Updated June 3, 2020: A PDF version of the document has been added.
With all of Metrolinx’ recent hype about the Ontario Line and its design, I have been digging into my archives looking at the promises made back in 1972 when Premier Bill Davis announced “An Urban Transportation Policy for Ontario”. This was to be the transit answer to his cancellation of the Spadina Expressway, a new transit network that would bring rapid transit to outlying areas in Toronto, as well as to Hamilton and Ottawa.
There was to be a test track around the CNE grounds linking to Ontario Place. A new technology, trains that would fill the missing link between buses and subways that were far too expensive at the then astronomical cost of $25 to $30 million per mile.
This scheme was doomed from the outset by its dependence on an untried technology (although at the point of the announcement, the Krauss-Maffei magnetic levitation system had not been officially chosen). All that ever happened at the CNE was a small stand of trees near the Princes Gates were felled in anticipation of guideway construction, and a few column footings were built. So much for the brave new world of a transit network.
Oddly enough, buried in the announcement is the following acknowledgement that existing technology could be used, at least as a stopgap:
“As an interim measure it may be feasible to provide express routes through parts of these corridors using existing modes of transportation such as buses or streetcars. When operating in exclusive rights-of-way these facilities are capable of providing intermediate capacity transit facilities.” [p 15]
This was the only time the government acknowledged that a brand new technology was not a pre-requisite for building their network. Within a few years, Davis’ dreams would be dust. The government would resurrect the work on a new TTC streetcar design that was underway in the late 1960s, but was stopped when the focus shifted to Davis’ Intermediate Capacity Transit System (ICTS). Eventually, a less technically complex system that we now know as the SRT in Toronto and Skytrain in Vancouver came along, but the plans were never resurrected on quite so grand a scale.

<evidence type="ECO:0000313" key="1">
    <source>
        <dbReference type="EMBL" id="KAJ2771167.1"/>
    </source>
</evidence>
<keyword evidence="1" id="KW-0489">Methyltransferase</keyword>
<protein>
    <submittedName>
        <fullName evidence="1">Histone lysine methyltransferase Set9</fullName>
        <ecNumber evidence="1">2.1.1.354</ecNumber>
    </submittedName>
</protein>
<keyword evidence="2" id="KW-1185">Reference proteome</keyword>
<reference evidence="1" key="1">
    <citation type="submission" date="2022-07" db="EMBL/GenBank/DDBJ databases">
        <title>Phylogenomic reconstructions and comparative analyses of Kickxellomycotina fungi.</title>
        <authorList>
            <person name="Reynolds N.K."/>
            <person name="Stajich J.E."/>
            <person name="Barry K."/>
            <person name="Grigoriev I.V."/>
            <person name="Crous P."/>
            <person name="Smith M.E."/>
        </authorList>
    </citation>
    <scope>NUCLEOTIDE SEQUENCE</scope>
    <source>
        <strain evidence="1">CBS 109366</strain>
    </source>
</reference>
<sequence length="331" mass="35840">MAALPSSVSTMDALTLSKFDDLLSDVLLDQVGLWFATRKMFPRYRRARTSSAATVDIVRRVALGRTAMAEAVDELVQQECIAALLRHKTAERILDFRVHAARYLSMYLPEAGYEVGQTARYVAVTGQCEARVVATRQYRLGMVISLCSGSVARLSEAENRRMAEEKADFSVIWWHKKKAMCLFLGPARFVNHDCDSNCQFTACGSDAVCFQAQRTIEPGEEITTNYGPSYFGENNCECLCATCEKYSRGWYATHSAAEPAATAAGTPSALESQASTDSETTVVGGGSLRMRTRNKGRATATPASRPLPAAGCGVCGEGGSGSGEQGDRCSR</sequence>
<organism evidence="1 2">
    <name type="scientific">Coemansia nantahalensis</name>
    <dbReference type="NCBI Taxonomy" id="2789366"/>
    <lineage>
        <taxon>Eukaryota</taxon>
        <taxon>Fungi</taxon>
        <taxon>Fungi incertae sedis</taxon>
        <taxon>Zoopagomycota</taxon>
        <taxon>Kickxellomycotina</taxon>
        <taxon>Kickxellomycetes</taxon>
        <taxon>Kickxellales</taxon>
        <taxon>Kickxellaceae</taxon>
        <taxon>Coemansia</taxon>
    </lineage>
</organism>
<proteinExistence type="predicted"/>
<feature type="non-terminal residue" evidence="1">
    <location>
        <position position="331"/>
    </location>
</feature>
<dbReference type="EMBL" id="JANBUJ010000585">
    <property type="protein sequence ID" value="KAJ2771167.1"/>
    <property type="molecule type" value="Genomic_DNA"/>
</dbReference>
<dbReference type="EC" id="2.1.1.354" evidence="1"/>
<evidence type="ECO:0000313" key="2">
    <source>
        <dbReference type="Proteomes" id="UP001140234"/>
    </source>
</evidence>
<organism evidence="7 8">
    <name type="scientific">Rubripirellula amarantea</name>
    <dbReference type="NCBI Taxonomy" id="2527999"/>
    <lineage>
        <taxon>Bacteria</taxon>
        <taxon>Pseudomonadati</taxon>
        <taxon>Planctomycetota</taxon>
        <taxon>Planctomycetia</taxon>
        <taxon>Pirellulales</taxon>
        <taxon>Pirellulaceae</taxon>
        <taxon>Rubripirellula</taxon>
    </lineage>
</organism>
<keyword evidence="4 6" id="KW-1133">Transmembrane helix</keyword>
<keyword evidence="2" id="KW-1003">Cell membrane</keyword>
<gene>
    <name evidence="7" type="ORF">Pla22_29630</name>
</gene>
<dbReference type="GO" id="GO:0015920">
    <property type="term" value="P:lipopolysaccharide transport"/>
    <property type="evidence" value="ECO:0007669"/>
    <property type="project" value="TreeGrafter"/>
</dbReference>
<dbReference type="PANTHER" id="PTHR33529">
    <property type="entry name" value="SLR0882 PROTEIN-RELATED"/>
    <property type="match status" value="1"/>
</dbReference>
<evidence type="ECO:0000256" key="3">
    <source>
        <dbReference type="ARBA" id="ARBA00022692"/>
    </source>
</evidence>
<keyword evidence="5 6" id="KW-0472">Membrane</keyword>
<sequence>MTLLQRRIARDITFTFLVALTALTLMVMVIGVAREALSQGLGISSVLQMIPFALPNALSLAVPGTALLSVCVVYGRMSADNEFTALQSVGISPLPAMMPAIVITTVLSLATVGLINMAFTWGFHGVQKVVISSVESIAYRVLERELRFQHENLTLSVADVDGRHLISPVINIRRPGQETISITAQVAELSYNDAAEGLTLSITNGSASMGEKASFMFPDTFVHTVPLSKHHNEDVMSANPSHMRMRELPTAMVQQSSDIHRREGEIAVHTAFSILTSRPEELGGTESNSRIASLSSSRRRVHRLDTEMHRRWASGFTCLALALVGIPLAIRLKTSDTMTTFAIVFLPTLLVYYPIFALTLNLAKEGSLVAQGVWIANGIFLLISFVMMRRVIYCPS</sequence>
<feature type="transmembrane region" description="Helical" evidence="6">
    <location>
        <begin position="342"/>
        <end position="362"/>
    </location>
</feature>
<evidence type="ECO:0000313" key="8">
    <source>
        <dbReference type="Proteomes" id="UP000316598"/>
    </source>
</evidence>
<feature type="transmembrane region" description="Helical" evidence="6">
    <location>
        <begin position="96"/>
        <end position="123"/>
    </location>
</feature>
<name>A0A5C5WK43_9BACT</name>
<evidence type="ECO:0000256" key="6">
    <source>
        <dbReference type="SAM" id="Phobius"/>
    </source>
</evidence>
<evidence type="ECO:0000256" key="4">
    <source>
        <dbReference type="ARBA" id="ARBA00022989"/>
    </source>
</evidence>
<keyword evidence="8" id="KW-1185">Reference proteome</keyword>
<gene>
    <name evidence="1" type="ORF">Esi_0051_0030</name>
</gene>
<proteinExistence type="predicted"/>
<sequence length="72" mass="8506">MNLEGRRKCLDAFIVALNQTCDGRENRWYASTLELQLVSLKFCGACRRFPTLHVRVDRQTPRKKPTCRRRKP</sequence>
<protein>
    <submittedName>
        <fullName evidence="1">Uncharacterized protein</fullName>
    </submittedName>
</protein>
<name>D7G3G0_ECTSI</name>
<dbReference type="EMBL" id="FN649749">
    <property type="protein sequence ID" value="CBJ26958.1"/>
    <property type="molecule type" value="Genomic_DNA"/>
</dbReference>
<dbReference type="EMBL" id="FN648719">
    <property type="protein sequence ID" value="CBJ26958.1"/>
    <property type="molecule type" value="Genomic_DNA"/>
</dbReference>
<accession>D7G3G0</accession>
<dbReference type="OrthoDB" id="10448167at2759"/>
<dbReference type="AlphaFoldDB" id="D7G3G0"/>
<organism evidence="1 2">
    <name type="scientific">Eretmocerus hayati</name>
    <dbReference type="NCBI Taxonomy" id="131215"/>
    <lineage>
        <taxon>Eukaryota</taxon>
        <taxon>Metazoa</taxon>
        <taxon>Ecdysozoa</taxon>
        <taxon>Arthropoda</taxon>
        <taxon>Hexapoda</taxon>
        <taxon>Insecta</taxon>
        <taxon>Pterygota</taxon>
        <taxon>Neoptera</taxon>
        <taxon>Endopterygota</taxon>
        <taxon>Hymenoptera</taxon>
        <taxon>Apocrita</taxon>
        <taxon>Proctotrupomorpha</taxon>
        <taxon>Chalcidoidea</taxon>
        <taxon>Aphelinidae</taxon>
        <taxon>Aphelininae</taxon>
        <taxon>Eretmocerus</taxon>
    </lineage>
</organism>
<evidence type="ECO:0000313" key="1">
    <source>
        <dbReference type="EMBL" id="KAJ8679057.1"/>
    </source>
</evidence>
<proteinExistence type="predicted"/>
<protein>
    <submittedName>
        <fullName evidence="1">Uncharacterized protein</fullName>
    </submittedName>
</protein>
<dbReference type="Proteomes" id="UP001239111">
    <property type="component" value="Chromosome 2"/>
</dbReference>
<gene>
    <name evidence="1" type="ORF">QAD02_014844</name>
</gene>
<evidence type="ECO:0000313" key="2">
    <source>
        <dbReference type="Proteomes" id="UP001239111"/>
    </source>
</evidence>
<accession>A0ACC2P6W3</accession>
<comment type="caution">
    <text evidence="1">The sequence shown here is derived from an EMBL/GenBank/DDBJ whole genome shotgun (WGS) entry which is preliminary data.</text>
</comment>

The announcement itself makes interesting reading with many comments that will be familiar today especially as they relate to the limits of car-based travel and expressways.
A few illustrations in the announcement show the guideways in various environments where they are claimed to be unobtrusive, but this was the first of many times the government would always show the elevated system in a way that minimized the visual impact. Street running is shown in the middle of Spadina at Harbord (even though this location was not part of the proposed network) and in Thorncliffe Park, as well as a single track guideway in the Exhibition grounds. Never do we see a station with its extra width for platforms, stairs, escalators and landing structures on nearby sidewalks.
This was the grand plan of almost fifty years ago. Imagine where Toronto would be if the focus had been on building with technology the world already had rather than pursuing a boondoggle that cost momentum at a key time when new transit lines could have shaped suburban growth.